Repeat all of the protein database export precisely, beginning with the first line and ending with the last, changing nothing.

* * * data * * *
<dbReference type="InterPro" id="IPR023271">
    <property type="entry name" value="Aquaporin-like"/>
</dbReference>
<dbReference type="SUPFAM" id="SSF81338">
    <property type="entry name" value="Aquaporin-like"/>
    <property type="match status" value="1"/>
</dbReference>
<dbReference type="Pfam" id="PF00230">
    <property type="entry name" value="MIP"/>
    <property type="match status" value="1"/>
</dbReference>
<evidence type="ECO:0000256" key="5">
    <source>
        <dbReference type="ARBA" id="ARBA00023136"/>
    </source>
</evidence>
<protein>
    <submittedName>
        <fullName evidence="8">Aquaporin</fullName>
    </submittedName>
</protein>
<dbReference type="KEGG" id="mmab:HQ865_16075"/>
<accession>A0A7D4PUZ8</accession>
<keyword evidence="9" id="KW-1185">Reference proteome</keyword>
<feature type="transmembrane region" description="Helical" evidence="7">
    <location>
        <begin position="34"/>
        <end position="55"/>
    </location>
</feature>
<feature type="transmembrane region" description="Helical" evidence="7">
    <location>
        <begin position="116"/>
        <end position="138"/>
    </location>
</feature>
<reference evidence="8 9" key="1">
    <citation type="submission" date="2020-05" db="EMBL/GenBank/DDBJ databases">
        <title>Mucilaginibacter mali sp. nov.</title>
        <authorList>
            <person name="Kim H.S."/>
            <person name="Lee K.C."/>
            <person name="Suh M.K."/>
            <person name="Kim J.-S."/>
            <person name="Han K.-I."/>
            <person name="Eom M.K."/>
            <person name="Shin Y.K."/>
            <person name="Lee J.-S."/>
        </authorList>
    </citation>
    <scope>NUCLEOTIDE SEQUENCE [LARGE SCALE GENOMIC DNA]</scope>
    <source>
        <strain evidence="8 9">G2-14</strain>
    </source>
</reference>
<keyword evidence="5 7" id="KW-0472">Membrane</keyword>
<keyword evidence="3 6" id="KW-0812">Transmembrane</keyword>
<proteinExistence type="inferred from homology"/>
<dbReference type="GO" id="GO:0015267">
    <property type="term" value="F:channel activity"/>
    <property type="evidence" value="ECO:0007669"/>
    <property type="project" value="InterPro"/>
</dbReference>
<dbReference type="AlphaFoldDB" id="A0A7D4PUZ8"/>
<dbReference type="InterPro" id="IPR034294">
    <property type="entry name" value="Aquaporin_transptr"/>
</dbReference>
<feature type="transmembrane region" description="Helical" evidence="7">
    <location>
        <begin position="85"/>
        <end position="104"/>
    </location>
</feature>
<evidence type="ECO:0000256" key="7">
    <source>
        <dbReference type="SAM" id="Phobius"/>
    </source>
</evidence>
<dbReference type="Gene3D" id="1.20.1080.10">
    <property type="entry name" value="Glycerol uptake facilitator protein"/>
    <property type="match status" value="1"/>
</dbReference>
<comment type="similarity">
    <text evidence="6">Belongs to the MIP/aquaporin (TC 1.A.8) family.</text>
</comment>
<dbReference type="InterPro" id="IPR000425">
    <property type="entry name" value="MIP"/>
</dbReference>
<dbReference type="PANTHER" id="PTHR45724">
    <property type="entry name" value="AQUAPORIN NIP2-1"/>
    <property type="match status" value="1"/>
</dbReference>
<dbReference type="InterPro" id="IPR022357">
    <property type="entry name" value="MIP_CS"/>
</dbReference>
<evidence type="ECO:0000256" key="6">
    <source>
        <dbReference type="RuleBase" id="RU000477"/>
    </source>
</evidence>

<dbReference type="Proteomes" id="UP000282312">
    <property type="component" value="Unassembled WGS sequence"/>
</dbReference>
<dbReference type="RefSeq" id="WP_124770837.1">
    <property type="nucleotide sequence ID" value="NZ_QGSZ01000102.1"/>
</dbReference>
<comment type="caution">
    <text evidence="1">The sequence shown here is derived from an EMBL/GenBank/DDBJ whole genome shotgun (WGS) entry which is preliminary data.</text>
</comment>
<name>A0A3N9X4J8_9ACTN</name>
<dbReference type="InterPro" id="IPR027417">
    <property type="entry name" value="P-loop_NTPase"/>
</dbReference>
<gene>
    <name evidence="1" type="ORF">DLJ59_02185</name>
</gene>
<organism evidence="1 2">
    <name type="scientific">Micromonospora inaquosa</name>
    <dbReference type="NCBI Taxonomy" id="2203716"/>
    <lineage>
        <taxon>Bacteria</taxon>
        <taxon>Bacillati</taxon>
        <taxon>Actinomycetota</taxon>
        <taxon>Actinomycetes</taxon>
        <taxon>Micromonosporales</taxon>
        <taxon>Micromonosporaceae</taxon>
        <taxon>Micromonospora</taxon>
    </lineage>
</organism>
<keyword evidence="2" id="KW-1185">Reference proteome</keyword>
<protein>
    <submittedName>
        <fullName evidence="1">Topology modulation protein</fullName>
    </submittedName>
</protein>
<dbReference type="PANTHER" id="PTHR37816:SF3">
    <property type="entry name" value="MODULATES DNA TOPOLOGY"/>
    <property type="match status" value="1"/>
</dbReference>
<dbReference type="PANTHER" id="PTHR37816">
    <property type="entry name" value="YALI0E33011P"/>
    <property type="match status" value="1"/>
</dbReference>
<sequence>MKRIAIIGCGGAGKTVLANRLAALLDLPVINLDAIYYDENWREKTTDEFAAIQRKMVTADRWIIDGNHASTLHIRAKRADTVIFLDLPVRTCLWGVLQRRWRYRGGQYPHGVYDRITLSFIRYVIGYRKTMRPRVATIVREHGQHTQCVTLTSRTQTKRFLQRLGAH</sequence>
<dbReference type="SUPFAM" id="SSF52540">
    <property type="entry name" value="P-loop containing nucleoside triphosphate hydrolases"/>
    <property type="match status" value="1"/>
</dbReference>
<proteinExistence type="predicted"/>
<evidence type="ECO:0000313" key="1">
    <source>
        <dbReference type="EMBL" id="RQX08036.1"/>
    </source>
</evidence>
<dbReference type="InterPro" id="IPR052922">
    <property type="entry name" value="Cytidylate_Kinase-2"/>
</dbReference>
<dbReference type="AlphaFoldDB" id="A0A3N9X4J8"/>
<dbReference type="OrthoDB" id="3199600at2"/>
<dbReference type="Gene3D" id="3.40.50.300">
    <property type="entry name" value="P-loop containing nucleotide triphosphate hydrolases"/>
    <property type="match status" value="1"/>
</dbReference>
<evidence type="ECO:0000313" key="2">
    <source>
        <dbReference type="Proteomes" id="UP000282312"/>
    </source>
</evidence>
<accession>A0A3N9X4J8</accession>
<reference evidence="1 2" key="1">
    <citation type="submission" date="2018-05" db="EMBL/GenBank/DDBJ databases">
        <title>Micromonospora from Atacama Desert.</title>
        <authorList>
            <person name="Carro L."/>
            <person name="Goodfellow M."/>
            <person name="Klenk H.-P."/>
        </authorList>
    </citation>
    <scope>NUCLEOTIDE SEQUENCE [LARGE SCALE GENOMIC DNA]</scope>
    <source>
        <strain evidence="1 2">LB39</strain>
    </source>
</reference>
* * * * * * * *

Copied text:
<dbReference type="InterPro" id="IPR023271">
    <property type="entry name" value="Aquaporin-like"/>
</dbReference>
<dbReference type="SUPFAM" id="SSF81338">
    <property type="entry name" value="Aquaporin-like"/>
    <property type="match status" value="1"/>
</dbReference>
<dbReference type="Pfam" id="PF00230">
    <property type="entry name" value="MIP"/>
    <property type="match status" value="1"/>
</dbReference>
<evidence type="ECO:0000256" key="5">
    <source>
        <dbReference type="ARBA" id="ARBA00023136"/>
    </source>
</evidence>
<protein>
    <submittedName>
        <fullName evidence="8">Aquaporin</fullName>
    </submittedName>
</protein>
<dbReference type="KEGG" id="mmab:HQ865_16075"/>
<accession>A0A7D4PUZ8</accession>
<keyword evidence="9" id="KW-1185">Reference proteome</keyword>
<feature type="transmembrane region" description="Helical" evidence="7">
    <location>
        <begin position="34"/>
        <end position="55"/>
    </location>
</feature>
<feature type="transmembrane region" description="Helical" evidence="7">
    <location>
        <begin position="116"/>
        <end position="138"/>
    </location>
</feature>
<reference evidence="8 9" key="1">
    <citation type="submission" date="2020-05" db="EMBL/GenBank/DDBJ databases">
        <title>Mucilaginibacter mali sp. nov.</title>
        <authorList>
            <person name="Kim H.S."/>
            <person name="Lee K.C."/>
            <person name="Suh M.K."/>
            <person name="Kim J.-S."/>
            <person name="Han K.-I."/>
            <person name="Eom M.K."/>
            <person name="Shin Y.K."/>
            <person name="Lee J.-S."/>
        </authorList>
    </citation>
    <scope>NUCLEOTIDE SEQUENCE [LARGE SCALE GENOMIC DNA]</scope>
    <source>
        <strain evidence="8 9">G2-14</strain>
    </source>
</reference>
<keyword evidence="5 7" id="KW-0472">Membrane</keyword>
<keyword evidence="3 6" id="KW-0812">Transmembrane</keyword>
<proteinExistence type="inferred from homology"/>
<dbReference type="GO" id="GO:0015267">
    <property type="term" value="F:channel activity"/>
    <property type="evidence" value="ECO:0007669"/>
    <property type="project" value="InterPro"/>
</dbReference>
<dbReference type="AlphaFoldDB" id="A0A7D4PUZ8"/>
<dbReference type="InterPro" id="IPR034294">
    <property type="entry name" value="Aquaporin_transptr"/>
</dbReference>
<feature type="transmembrane region" description="Helical" evidence="7">
    <location>
        <begin position="85"/>
        <end position="104"/>
    </location>
</feature>
<evidence type="ECO:0000256" key="7">
    <source>
        <dbReference type="SAM" id="Phobius"/>
    </source>
</evidence>
<dbReference type="Gene3D" id="1.20.1080.10">
    <property type="entry name" value="Glycerol uptake facilitator protein"/>
    <property type="match status" value="1"/>
</dbReference>
<comment type="similarity">
    <text evidence="6">Belongs to the MIP/aquaporin (TC 1.A.8) family.</text>
</comment>
<dbReference type="InterPro" id="IPR000425">
    <property type="entry name" value="MIP"/>
</dbReference>
<dbReference type="PANTHER" id="PTHR45724">
    <property type="entry name" value="AQUAPORIN NIP2-1"/>
    <property type="match status" value="1"/>
</dbReference>
<dbReference type="InterPro" id="IPR022357">
    <property type="entry name" value="MIP_CS"/>
</dbReference>
<evidence type="ECO:0000256" key="6">
    <source>
        <dbReference type="RuleBase" id="RU000477"/>
    </source>
</evidence>

<dbReference type="Proteomes" id="UP000282312">
    <property type="component" value="Unassembled WGS sequence"/>
</dbReference>
<dbReference type="RefSeq" id="WP_124770837.1">
    <property type="nucleotide sequence ID" value="NZ_QGSZ01000102.1"/>
</dbReference>
<comment type="caution">
    <text evidence="1">The sequence shown here is derived from an EMBL/GenBank/DDBJ whole genome shotgun (WGS) entry which is preliminary data.</text>
</comment>
<name>A0A3N9X4J8_9ACTN</name>
<dbReference type="InterPro" id="IPR027417">
    <property type="entry name" value="P-loop_NTPase"/>
</dbReference>
<gene>
    <name evidence="1" type="ORF">DLJ59_02185</name>
</gene>
<organism evidence="1 2">
    <name type="scientific">Micromonospora inaquosa</name>
    <dbReference type="NCBI Taxonomy" id="2203716"/>
    <lineage>
        <taxon>Bacteria</taxon>
        <taxon>Bacillati</taxon>
        <taxon>Actinomycetota</taxon>
        <taxon>Actinomycetes</taxon>
        <taxon>Micromonosporales</taxon>
        <taxon>Micromonosporaceae</taxon>
        <taxon>Micromonospora</taxon>
    </lineage>
</organism>
<keyword evidence="2" id="KW-1185">Reference proteome</keyword>
<protein>
    <submittedName>
        <fullName evidence="1">Topology modulation protein</fullName>
    </submittedName>
</protein>
<dbReference type="PANTHER" id="PTHR37816:SF3">
    <property type="entry name" value="MODULATES DNA TOPOLOGY"/>
    <property type="match status" value="1"/>
</dbReference>
<dbReference type="PANTHER" id="PTHR37816">
    <property type="entry name" value="YALI0E33011P"/>
    <property type="match status" value="1"/>
</dbReference>
<sequence>MKRIAIIGCGGAGKTVLANRLAALLDLPVINLDAIYYDENWREKTTDEFAAIQRKMVTADRWIIDGNHASTLHIRAKRADTVIFLDLPVRTCLWGVLQRRWRYRGGQYPHGVYDRITLSFIRYVIGYRKTMRPRVATIVREHGQHTQCVTLTSRTQTKRFLQRLGAH</sequence>
<dbReference type="SUPFAM" id="SSF52540">
    <property type="entry name" value="P-loop containing nucleoside triphosphate hydrolases"/>
    <property type="match status" value="1"/>
</dbReference>
<proteinExistence type="predicted"/>
<evidence type="ECO:0000313" key="1">
    <source>
        <dbReference type="EMBL" id="RQX08036.1"/>
    </source>
</evidence>
<dbReference type="InterPro" id="IPR052922">
    <property type="entry name" value="Cytidylate_Kinase-2"/>
</dbReference>
<dbReference type="AlphaFoldDB" id="A0A3N9X4J8"/>
<dbReference type="OrthoDB" id="3199600at2"/>
<dbReference type="Gene3D" id="3.40.50.300">
    <property type="entry name" value="P-loop containing nucleotide triphosphate hydrolases"/>
    <property type="match status" value="1"/>
</dbReference>
<evidence type="ECO:0000313" key="2">
    <source>
        <dbReference type="Proteomes" id="UP000282312"/>
    </source>
</evidence>
<accession>A0A3N9X4J8</accession>
<reference evidence="1 2" key="1">
    <citation type="submission" date="2018-05" db="EMBL/GenBank/DDBJ databases">
        <title>Micromonospora from Atacama Desert.</title>
        <authorList>
            <person name="Carro L."/>
            <person name="Goodfellow M."/>
            <person name="Klenk H.-P."/>
        </authorList>
    </citation>
    <scope>NUCLEOTIDE SEQUENCE [LARGE SCALE GENOMIC DNA]</scope>
    <source>
        <strain evidence="1 2">LB39</strain>
    </source>
</reference>